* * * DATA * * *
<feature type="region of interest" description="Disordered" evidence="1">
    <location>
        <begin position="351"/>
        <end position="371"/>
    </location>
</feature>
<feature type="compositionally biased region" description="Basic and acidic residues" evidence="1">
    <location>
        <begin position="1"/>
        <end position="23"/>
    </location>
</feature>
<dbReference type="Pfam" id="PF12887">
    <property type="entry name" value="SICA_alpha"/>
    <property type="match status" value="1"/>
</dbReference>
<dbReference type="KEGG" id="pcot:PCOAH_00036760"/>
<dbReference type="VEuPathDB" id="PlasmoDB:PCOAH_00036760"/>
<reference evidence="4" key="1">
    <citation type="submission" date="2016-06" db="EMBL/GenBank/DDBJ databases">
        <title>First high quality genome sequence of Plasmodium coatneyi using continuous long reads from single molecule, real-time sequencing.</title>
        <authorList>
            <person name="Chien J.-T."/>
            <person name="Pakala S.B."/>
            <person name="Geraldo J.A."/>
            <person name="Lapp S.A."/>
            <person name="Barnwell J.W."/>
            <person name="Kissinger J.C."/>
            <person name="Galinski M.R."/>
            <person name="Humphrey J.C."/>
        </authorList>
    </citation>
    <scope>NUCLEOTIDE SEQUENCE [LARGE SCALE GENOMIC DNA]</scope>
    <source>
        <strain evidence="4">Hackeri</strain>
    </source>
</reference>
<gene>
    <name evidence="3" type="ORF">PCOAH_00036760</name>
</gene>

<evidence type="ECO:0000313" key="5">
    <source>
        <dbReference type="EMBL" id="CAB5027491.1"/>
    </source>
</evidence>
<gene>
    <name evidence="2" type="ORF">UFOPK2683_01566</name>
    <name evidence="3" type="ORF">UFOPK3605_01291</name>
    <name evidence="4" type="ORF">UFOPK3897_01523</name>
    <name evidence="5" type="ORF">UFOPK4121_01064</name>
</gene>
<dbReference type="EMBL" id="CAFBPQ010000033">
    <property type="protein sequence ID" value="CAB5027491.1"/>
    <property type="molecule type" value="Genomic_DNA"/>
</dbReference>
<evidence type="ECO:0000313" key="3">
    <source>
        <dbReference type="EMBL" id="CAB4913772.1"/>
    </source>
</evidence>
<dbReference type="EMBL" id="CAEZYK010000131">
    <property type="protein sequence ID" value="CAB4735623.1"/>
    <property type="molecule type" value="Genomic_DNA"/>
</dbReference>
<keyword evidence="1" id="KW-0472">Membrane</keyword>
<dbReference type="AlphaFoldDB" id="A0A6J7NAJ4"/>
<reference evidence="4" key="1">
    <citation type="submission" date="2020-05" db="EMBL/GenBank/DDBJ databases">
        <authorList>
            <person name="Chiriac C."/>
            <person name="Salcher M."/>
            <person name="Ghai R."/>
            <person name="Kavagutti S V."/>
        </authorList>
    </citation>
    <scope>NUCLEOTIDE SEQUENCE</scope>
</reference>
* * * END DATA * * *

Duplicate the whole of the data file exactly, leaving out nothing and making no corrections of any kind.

<feature type="region of interest" description="Disordered" evidence="1">
    <location>
        <begin position="351"/>
        <end position="371"/>
    </location>
</feature>
<feature type="compositionally biased region" description="Basic and acidic residues" evidence="1">
    <location>
        <begin position="1"/>
        <end position="23"/>
    </location>
</feature>
<dbReference type="Pfam" id="PF12887">
    <property type="entry name" value="SICA_alpha"/>
    <property type="match status" value="1"/>
</dbReference>
<dbReference type="KEGG" id="pcot:PCOAH_00036760"/>
<dbReference type="VEuPathDB" id="PlasmoDB:PCOAH_00036760"/>
<reference evidence="4" key="1">
    <citation type="submission" date="2016-06" db="EMBL/GenBank/DDBJ databases">
        <title>First high quality genome sequence of Plasmodium coatneyi using continuous long reads from single molecule, real-time sequencing.</title>
        <authorList>
            <person name="Chien J.-T."/>
            <person name="Pakala S.B."/>
            <person name="Geraldo J.A."/>
            <person name="Lapp S.A."/>
            <person name="Barnwell J.W."/>
            <person name="Kissinger J.C."/>
            <person name="Galinski M.R."/>
            <person name="Humphrey J.C."/>
        </authorList>
    </citation>
    <scope>NUCLEOTIDE SEQUENCE [LARGE SCALE GENOMIC DNA]</scope>
    <source>
        <strain evidence="4">Hackeri</strain>
    </source>
</reference>
<gene>
    <name evidence="3" type="ORF">PCOAH_00036760</name>
</gene>

<evidence type="ECO:0000313" key="5">
    <source>
        <dbReference type="EMBL" id="CAB5027491.1"/>
    </source>
</evidence>
<gene>
    <name evidence="2" type="ORF">UFOPK2683_01566</name>
    <name evidence="3" type="ORF">UFOPK3605_01291</name>
    <name evidence="4" type="ORF">UFOPK3897_01523</name>
    <name evidence="5" type="ORF">UFOPK4121_01064</name>
</gene>
<dbReference type="EMBL" id="CAFBPQ010000033">
    <property type="protein sequence ID" value="CAB5027491.1"/>
    <property type="molecule type" value="Genomic_DNA"/>
</dbReference>
<evidence type="ECO:0000313" key="3">
    <source>
        <dbReference type="EMBL" id="CAB4913772.1"/>
    </source>
</evidence>
<dbReference type="EMBL" id="CAEZYK010000131">
    <property type="protein sequence ID" value="CAB4735623.1"/>
    <property type="molecule type" value="Genomic_DNA"/>
</dbReference>
<keyword evidence="1" id="KW-0472">Membrane</keyword>
<dbReference type="AlphaFoldDB" id="A0A6J7NAJ4"/>
<reference evidence="4" key="1">
    <citation type="submission" date="2020-05" db="EMBL/GenBank/DDBJ databases">
        <authorList>
            <person name="Chiriac C."/>
            <person name="Salcher M."/>
            <person name="Ghai R."/>
            <person name="Kavagutti S V."/>
        </authorList>
    </citation>
    <scope>NUCLEOTIDE SEQUENCE</scope>
</reference>